A few years ago, Philippe Charlier, a forensic scientist at Raymond Poincare Hospital in Garches, France, and his team first determined that the bottle contained an approximately 4-inch-long human rib covered with a black coating. It also housed part of a cat femur covered with the same coating, three fragments of “charcoal” and “a brownish textile scrap” about the same length as the rib.
Charlier said some historians then speculated that a cat, perhaps symbolizing the devil, was thrown onto Joan of Arc’s funeral pyre.
Carbon dating, however, found that the objects predate the French heroine’s lifetime by many centuries.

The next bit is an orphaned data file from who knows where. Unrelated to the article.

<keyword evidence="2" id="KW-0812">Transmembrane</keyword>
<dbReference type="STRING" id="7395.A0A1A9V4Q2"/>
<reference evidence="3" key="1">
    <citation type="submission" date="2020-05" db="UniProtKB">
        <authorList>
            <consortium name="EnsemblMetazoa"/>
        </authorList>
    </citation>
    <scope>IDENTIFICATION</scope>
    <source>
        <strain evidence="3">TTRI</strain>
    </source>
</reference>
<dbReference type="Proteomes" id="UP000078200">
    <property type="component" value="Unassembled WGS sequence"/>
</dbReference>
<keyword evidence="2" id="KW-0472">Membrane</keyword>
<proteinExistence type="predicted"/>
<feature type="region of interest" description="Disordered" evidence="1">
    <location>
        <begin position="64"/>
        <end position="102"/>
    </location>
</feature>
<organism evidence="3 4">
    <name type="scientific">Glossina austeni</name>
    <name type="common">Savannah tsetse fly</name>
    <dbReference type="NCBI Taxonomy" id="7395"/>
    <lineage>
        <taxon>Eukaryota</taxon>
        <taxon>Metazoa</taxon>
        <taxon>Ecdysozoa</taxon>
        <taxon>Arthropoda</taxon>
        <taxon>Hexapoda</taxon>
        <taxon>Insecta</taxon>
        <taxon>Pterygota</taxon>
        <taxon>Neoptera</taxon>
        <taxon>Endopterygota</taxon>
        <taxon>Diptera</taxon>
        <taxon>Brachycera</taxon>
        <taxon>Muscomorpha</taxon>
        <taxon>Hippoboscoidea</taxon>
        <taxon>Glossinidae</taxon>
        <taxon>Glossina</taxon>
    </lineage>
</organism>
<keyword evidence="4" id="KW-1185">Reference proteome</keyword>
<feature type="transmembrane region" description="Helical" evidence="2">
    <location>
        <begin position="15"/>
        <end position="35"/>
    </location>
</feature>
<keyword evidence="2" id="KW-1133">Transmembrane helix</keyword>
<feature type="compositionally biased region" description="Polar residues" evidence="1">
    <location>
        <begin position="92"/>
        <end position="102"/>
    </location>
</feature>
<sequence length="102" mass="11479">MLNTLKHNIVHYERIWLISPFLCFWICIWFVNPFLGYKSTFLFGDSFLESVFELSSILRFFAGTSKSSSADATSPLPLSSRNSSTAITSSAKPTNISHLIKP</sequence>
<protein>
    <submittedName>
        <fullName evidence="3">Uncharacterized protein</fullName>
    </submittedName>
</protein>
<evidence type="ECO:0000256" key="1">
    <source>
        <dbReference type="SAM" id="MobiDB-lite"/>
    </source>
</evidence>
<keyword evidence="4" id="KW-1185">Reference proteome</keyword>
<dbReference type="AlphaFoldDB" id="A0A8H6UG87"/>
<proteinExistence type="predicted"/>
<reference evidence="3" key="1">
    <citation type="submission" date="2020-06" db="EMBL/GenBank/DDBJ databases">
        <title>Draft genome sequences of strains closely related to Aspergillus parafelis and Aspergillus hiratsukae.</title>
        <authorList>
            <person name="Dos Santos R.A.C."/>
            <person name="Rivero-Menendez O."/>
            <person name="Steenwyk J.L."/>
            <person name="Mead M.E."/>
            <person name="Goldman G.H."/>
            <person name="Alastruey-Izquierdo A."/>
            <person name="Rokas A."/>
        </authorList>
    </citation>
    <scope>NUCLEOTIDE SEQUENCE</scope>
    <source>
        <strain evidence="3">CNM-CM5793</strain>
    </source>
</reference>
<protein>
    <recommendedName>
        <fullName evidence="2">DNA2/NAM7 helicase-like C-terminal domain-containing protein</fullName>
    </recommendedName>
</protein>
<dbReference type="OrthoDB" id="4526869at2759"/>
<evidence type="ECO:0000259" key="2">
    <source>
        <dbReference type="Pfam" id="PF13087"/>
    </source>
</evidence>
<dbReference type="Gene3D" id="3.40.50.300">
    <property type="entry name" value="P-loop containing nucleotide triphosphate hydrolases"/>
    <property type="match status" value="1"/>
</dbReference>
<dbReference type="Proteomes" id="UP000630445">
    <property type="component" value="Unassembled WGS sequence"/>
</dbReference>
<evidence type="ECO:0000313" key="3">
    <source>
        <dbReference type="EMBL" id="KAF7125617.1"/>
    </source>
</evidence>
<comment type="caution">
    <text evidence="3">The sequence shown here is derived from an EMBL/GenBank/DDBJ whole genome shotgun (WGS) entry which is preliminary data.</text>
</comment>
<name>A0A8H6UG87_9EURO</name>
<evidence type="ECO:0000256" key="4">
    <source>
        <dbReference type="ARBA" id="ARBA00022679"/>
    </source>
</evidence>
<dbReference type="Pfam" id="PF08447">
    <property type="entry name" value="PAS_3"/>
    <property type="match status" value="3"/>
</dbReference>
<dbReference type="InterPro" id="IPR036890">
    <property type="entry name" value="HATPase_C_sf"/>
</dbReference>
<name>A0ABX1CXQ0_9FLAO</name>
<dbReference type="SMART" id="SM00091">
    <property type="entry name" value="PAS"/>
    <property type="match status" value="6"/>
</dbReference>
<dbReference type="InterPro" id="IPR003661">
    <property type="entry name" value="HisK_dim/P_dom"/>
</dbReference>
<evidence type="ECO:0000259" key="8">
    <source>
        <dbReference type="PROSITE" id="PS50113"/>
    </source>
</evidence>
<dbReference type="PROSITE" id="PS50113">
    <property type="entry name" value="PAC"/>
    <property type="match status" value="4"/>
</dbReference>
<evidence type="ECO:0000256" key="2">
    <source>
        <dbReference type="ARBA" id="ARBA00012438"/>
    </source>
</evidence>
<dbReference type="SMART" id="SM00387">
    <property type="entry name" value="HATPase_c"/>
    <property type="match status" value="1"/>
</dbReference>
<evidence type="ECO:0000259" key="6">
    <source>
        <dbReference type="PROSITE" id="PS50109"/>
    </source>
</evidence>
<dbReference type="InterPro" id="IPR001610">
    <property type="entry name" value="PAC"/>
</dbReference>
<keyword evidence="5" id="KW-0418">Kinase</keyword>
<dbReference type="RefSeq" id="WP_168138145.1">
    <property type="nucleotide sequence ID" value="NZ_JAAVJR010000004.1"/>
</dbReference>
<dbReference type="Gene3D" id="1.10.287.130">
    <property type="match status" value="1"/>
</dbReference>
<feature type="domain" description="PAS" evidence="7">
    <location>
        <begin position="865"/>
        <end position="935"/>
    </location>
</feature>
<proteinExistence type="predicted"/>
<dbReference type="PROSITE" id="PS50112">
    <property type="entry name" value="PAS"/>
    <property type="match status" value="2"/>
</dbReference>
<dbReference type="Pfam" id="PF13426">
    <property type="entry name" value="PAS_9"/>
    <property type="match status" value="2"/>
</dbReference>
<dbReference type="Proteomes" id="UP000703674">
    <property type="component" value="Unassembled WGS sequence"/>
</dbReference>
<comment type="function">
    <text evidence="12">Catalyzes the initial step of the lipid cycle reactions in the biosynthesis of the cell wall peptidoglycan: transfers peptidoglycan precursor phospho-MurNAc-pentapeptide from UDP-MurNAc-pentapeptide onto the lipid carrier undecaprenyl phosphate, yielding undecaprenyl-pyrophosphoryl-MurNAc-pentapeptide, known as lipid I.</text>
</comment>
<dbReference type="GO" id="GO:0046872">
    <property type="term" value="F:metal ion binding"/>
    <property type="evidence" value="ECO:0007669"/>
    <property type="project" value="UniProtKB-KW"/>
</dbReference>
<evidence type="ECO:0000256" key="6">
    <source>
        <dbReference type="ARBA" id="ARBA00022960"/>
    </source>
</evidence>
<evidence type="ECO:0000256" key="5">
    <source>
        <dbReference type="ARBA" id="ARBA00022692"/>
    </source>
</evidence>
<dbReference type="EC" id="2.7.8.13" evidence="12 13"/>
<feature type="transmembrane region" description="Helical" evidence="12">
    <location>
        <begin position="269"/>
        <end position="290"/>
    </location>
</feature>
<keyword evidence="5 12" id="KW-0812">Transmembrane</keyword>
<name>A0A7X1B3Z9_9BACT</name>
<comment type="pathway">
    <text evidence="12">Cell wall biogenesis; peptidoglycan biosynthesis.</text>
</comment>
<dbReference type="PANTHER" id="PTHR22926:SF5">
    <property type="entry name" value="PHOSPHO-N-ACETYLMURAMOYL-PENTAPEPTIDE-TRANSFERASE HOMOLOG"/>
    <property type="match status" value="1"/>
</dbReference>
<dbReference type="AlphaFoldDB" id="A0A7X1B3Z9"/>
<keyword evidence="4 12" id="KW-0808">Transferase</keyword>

The “textile scrap” is likely a mummy wrapping, since “the chemical composition of the coatings was comparable with that of embalming products, such as those used by the old Egyptians,” the researchers concluded.
The dark coating contained a mix of bitumen, wood resins, gypsum and other chemicals. Pine pollen was also identified, probably from pine resin, commonly used during Egyptian embalming.